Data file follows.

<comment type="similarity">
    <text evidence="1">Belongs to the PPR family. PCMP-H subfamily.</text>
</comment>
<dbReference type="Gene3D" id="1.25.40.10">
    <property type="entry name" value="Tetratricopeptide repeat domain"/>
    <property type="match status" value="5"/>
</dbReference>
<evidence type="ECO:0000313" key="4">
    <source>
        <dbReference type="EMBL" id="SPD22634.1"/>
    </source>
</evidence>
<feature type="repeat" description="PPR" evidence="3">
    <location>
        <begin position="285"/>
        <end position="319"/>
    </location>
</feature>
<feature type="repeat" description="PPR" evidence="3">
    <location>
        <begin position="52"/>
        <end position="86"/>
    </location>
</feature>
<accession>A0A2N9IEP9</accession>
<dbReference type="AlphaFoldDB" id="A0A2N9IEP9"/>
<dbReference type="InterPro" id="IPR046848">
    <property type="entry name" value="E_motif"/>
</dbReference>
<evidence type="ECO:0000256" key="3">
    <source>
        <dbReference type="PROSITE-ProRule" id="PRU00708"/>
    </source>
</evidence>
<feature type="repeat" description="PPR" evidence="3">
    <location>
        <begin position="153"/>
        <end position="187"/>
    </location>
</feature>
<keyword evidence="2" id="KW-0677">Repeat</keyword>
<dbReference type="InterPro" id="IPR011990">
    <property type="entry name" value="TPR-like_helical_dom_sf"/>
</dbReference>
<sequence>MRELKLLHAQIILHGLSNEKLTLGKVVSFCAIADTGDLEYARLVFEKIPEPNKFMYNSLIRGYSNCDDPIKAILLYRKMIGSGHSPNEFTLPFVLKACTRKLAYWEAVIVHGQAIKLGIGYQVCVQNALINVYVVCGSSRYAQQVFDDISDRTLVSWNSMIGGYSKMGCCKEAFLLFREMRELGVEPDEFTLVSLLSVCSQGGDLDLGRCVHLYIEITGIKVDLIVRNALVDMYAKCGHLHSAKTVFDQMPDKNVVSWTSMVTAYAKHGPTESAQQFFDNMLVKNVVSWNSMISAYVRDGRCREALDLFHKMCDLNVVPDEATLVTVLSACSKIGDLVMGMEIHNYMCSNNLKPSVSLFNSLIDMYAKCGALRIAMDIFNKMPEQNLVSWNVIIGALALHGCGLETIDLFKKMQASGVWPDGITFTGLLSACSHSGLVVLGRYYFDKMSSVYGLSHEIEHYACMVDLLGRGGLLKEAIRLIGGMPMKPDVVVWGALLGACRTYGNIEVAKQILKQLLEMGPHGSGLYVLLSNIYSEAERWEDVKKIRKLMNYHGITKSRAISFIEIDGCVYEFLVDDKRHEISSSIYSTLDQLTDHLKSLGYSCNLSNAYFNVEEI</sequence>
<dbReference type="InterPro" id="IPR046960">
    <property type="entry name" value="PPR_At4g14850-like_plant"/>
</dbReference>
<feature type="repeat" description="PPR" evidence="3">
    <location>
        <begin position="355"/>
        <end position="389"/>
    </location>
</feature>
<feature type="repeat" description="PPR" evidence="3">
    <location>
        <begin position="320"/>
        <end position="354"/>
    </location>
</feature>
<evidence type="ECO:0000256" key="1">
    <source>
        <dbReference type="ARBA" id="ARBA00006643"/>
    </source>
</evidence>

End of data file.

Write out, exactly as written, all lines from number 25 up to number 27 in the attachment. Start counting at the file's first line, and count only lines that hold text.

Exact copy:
<accession>A0A2N9IEP9</accession>
<dbReference type="AlphaFoldDB" id="A0A2N9IEP9"/>
<dbReference type="InterPro" id="IPR046848">